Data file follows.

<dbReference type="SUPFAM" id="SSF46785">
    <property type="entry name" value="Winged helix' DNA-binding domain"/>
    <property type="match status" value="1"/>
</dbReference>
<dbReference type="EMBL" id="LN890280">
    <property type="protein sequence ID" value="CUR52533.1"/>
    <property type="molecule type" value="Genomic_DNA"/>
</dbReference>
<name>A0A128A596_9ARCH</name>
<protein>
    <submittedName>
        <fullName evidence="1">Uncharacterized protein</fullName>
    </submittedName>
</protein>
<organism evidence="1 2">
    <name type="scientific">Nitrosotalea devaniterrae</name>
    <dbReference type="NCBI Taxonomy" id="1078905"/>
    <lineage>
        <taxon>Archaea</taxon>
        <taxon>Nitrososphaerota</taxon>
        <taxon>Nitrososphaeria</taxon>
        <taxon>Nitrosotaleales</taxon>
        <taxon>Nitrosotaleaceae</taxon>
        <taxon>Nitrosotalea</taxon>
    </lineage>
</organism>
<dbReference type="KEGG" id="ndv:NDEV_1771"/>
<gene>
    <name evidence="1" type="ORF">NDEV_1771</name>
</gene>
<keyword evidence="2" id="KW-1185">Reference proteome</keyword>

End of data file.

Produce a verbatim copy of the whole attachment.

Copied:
<dbReference type="SUPFAM" id="SSF46785">
    <property type="entry name" value="Winged helix' DNA-binding domain"/>
    <property type="match status" value="1"/>
</dbReference>
<dbReference type="EMBL" id="LN890280">
    <property type="protein sequence ID" value="CUR52533.1"/>
    <property type="molecule type" value="Genomic_DNA"/>
</dbReference>
<name>A0A128A596_9ARCH</name>
<protein>
    <submittedName>
        <fullName evidence="1">Uncharacterized protein</fullName>
    </submittedName>
</protein>
<organism evidence="1 2">
    <name type="scientific">Nitrosotalea devaniterrae</name>
    <dbReference type="NCBI Taxonomy" id="1078905"/>
    <lineage>
        <taxon>Archaea</taxon>
        <taxon>Nitrososphaerota</taxon>
        <taxon>Nitrososphaeria</taxon>
        <taxon>Nitrosotaleales</taxon>
        <taxon>Nitrosotaleaceae</taxon>
        <taxon>Nitrosotalea</taxon>
    </lineage>
</organism>
<dbReference type="KEGG" id="ndv:NDEV_1771"/>
<gene>
    <name evidence="1" type="ORF">NDEV_1771</name>
</gene>
<keyword evidence="2" id="KW-1185">Reference proteome</keyword>